Schooner Marilla

A Typical Labrador Fishing Schooner, Marilla Was ‘The Best Of Her Kind’

A century ago when the Labrador cod fishery still thrived, hundreds of small schooners from the outports of northeastern Newfoundland would spend summers harvesting along the Labrador coast. The Marilla was a typical Labrador “floater,” a schooner whose crew would work not from a shore base (as “stationers” did) but entirely from their ship.

In the winter of 1901 Joseph Kearley of Herring Neck in Notre Dame Bay, commissioned master builder Simon Taylor of nearby Moreton’s Harbour to build Marilla on the shore of Hatchet Harbour in the Kearleys’ “room” or family fishing property. While Joseph supervised, his sons Alfred, Arthur and John helped the builder over a period of two winters. The first year saw the framing completed along her white spruce keel, and the timbers were greased with cod oil to prevent them from splitting in the summer sun. While the preservative wasn’t easy on the nose (cod oil was extracted by rotting discarded fish parts in the sun), it was said to have made a good sunblock for the wood, and Newfoundland builders of the day used methods and materials they had to hand rather than paying for expensive imports.

That summer at Dog Bay in Hamilton Sound the men cut juniper (larch) for her planking and beams, making the most use of natural crooks chosen to match the required angles and dimensions. The logs were pit-sawed into the ship’s planking which, during the following winter, was fastened with black iron (as opposed to galvanized) nails and trunnels (wooden pegs driven through bored holes and held in place with wedges, or keys, driven in the tops). One juniper log was found to make a perfect single-piece rudder case with a hole bored through its centre, rather than the usual case made from staves.

Marilla was about 50 tons and measured approximately 70 feet (21.3 metres) in length. She was painted dark green offset with a narrow yellow stripe just below her top rail. She had a clipper bow, cut away like the famous full rigged ships of the open ocean, and her stern also was cut away below the counter (transom) with the rudder post rising, through the overhang, to the deck where chains and pulleys connected it with the steering wheel. The schooner’s mainmast measured 61 feet (18.6 metres) and the foremast 58 feet (17.6 metres). Both had topmasts about which her owner’s grandson, the late Frank Kearley, said, “The first topmast was in her was in her when she was sold (34 years later). He was one a’ those twistin’ spruce you know. Never rot.”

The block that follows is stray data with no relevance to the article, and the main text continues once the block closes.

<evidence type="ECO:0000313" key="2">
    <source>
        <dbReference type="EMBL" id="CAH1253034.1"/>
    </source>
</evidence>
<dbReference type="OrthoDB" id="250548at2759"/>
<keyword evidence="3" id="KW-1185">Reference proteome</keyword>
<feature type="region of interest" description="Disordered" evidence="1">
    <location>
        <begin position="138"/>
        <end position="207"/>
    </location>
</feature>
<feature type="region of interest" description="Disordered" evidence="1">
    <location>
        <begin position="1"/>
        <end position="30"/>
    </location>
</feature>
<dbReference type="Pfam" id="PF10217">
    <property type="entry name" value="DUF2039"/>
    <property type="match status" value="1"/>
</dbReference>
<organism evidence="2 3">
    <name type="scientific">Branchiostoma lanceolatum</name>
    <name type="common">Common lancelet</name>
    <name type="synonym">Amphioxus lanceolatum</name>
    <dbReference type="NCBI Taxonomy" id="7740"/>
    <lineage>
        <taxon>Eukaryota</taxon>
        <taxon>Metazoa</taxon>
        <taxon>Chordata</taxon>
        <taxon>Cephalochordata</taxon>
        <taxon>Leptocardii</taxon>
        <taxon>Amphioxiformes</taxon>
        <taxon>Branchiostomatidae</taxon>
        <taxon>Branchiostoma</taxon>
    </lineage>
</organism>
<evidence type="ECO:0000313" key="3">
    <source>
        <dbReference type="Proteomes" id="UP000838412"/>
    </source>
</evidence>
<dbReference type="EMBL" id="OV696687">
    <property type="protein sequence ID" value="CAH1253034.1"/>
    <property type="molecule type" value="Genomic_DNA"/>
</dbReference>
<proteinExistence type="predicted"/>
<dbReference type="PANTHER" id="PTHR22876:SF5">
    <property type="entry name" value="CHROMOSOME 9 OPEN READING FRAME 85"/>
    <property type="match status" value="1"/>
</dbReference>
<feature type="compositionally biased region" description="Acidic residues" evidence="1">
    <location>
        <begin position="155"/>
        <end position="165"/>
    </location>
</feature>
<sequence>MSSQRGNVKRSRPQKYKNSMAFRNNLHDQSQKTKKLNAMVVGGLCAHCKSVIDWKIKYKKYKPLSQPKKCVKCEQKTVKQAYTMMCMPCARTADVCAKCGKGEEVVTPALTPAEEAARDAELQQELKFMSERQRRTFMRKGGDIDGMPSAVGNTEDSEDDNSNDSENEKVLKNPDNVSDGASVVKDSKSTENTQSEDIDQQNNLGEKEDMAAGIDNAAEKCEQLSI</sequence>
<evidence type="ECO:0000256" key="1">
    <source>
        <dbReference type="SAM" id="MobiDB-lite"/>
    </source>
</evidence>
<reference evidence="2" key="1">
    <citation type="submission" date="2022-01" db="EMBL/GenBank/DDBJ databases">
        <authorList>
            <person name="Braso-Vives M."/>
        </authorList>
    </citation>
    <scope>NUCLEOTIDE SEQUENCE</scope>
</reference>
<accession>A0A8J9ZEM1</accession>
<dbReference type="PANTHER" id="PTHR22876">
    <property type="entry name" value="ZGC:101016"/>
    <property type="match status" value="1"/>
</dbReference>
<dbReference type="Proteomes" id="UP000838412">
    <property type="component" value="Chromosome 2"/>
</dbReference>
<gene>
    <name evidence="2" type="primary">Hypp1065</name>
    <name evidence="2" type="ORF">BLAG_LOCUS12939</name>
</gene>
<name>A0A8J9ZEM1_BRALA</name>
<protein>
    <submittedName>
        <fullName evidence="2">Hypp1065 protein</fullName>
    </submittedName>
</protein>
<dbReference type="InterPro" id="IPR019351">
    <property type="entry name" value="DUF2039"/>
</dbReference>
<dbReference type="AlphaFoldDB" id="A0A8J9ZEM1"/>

As well as the mainsail and foresail, Marilla’s canvas included a gaff topsail, topmast staysail, three jibs — jumbo, middle and flying jib — and a sail called a balloon which would be set between the two topmasts. There were no winches to raise sail; all were hoisted by hand, “just a business of catchin’ holt the ropes and pullin’ till you got ’em up.”

On April 2, 1902, William Coaker, later founder of the revolutionary Fishermen’s Union and its Trading Company and who was eventually knighted, christened the schooner Marilla, saying the name meant she was “the best of her kind.”

The total cost of building the schooner a century ago was only $1,200, thanks to the family cutting her timbers and doing most of the work themselves. Like many of her type, Marilla‘s accommodations were spartan. The cabin was aft with its entrance directly in front of the wheel, and contained three berths and a stateroom for a woman cook. In the forecastle were four berths, a stove and table. All living space was as small as possible to allow the most room for the ship’s main purpose, catching and carrying fish. After 24 years of going to the Labrador fishery, in 1926 Marilla‘s main deck beam in the forcastle split and had to be replaced at the shipyard in Port Union. The cost? The same as her original pricetag, about $1,200, recalled Frank Kearley.